Another important consideration is whether the architect wishes to have their own practice or work for already established firms. It is important to note that this ambition can arise either early or later in a career as the right combination of life events, potential clients and resources emerges. This topic is discussed further in the section “Proprietor/Partner/Director”.
A practitioner may decide to change their jurisdiction of practice. Careful research of reciprocity agreements and licensing requirements must be undertaken prior to deciding. Reciprocity agreements for both certification and licensure exist within Canada and between Canadian and international regulatory associations. Examples include the ACE-CALA Agreements between Canada and Europe and Mutual Recognition Arrangement (MRA) between the United States and Canada. From Canadian Architect: “The Canadian Architectural Licensing Authorities (CALA) and the Architects’ Council of Europe (ACE) have confirmed the ACE-CALA Mutual Recognition Agreement for the Practice of Architecture among member states in the European Union and Canada.” (See references to agreements in chapter references.)
As the architect gains experience and matures in their role, progressing from emerging to mature practitioner, they develop a greater self-awareness of their strengths, weaknesses, and preferences. Perhaps they have joined the leadership of a firm or have become specialized in a certain role, such as designer, building science and envelope expert, contract administrator, or production lead for construction documents. Others may decide to venture into a sole proprietorship or partnership in a small firm.
With acquired experience, they will find that they are able to give solid career advice to guide interns and emerging practitioners, either formally as mentors or informally as colleagues.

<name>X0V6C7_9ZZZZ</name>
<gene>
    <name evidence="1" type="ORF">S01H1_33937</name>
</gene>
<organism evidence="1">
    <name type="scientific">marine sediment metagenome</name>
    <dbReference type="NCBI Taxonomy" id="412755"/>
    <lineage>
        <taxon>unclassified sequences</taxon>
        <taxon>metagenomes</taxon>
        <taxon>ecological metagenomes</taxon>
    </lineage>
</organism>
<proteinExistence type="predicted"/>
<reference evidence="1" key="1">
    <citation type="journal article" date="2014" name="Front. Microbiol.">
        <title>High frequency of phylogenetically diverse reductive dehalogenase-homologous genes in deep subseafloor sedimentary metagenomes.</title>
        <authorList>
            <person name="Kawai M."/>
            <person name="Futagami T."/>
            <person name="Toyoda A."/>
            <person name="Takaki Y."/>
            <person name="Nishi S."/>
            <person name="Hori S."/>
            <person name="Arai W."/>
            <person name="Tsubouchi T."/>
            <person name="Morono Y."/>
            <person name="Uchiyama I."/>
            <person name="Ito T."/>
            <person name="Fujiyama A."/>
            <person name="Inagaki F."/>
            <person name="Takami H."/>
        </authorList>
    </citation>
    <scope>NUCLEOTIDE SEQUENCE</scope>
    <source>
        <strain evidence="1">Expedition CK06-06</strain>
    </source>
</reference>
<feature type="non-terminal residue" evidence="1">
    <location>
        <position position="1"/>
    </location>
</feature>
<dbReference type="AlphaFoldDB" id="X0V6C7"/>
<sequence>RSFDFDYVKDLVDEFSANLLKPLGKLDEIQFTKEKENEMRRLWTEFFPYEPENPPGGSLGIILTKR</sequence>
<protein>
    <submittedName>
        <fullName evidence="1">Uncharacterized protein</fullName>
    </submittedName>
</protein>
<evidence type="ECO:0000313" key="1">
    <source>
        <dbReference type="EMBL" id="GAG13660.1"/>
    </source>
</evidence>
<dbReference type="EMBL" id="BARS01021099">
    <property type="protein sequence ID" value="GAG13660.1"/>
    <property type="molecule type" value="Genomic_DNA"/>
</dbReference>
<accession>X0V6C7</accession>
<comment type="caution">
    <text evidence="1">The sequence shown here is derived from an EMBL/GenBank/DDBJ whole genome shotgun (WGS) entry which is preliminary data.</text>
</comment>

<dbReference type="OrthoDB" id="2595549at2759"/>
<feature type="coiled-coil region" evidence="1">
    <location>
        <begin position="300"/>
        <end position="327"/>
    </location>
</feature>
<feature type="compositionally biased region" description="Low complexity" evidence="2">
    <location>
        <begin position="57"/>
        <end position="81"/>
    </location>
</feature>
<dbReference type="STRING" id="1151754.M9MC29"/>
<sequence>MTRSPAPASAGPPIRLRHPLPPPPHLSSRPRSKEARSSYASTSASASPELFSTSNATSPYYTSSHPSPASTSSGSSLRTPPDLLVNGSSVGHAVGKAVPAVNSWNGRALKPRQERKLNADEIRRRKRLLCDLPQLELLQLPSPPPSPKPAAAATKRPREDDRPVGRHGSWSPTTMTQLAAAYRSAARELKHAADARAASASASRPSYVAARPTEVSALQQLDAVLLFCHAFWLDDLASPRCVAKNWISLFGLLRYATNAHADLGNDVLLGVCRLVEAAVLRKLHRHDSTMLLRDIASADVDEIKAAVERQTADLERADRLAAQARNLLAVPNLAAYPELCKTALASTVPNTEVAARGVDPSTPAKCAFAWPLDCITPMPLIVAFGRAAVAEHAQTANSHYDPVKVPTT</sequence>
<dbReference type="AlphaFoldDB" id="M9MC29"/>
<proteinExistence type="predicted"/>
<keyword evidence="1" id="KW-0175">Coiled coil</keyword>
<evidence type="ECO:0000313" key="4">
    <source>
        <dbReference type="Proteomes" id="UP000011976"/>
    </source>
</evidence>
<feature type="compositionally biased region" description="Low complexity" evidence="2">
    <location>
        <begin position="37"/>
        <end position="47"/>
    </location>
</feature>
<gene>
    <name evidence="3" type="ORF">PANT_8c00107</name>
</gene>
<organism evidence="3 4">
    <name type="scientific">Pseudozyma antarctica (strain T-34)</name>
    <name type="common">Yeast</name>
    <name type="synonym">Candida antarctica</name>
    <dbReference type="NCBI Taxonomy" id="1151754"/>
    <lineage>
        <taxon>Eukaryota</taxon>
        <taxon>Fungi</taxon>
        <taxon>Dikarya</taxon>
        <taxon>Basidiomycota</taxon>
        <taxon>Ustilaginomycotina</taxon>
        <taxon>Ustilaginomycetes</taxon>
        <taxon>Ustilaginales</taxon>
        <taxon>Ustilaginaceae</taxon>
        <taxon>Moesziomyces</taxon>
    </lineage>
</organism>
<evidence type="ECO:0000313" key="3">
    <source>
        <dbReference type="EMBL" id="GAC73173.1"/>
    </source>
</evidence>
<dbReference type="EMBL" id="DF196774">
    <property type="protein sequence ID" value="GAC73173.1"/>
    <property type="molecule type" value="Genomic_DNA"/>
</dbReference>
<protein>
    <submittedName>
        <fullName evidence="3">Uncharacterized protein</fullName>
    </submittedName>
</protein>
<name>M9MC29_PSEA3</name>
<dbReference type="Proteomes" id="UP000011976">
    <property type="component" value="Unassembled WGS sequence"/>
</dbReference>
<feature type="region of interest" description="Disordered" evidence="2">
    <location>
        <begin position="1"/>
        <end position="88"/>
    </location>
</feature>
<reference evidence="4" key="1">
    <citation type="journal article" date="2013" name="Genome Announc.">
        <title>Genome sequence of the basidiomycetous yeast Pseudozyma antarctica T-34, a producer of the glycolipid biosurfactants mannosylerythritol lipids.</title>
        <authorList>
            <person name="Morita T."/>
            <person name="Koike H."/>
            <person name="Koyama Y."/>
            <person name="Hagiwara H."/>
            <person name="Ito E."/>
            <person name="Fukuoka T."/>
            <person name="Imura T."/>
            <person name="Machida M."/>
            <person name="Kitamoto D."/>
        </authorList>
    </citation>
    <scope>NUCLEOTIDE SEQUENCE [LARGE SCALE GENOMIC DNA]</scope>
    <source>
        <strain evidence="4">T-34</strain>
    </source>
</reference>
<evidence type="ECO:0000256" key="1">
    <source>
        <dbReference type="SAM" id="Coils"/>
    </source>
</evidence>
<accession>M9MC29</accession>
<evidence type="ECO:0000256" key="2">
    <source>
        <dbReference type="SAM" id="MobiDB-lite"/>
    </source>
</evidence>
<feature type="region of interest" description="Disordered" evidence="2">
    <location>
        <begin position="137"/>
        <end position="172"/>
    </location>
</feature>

As mature practitioners, architects also play important roles in related fields at the periphery of the profession, such as expert witnesses in legal construction disputes, authors of professional publications, or participants in panels and cross-disciplinary discussions of civic, educational or other related topics. These roles draw on the experience and expertise of the mature practitioner, enhancing their profile and reputation, and ultimately represent a culmination of their work and way of thinking.
“Giving back” to the profession and the community at large can be tremendously rewarding. Mature practitioners often find satisfaction in participating on municipal design review committees or as design studio guest critics; teaching; volunteering for their provincial or territorial association’s committees; or running for political office. With years of experience in capital project planning, marketing, selling, and delivering professional services, and building relationships, a mature-career architect may be a tremendous asset to any organization.
For further discussion of legal and financial aspects of succession planning, please see Chapter 3.2 – Succession Planning.
There are several options with variations presented to an architect who desires to assume an equity or ownership position in an architectural practice. A sole proprietor is the owner of an architectural firm. The majority of architectural firms in Canada are sole proprietorships. A partnership is formed when several architects or corporations (a partnership of corporations) join as a practice. The partnership may be an even split of the firm’s equity or a proportion of ownership based on a partnership agreement. A mature practitioner may offer a partnership position to a younger architect as a means of turning the firm’s equity into retirement savings as well as to sustain the firm’s market position and younger architect’s commitment to the practice. This chapter uses the term director to describe a variety of ownership situations in which an architect has some stake or equity position in a firm, although that may or may not relate to being in a key decision-making role. The term “principal” is often used to describe the strategic decision-makers at a firm. It may apply to a sole proprietor, partner, or director.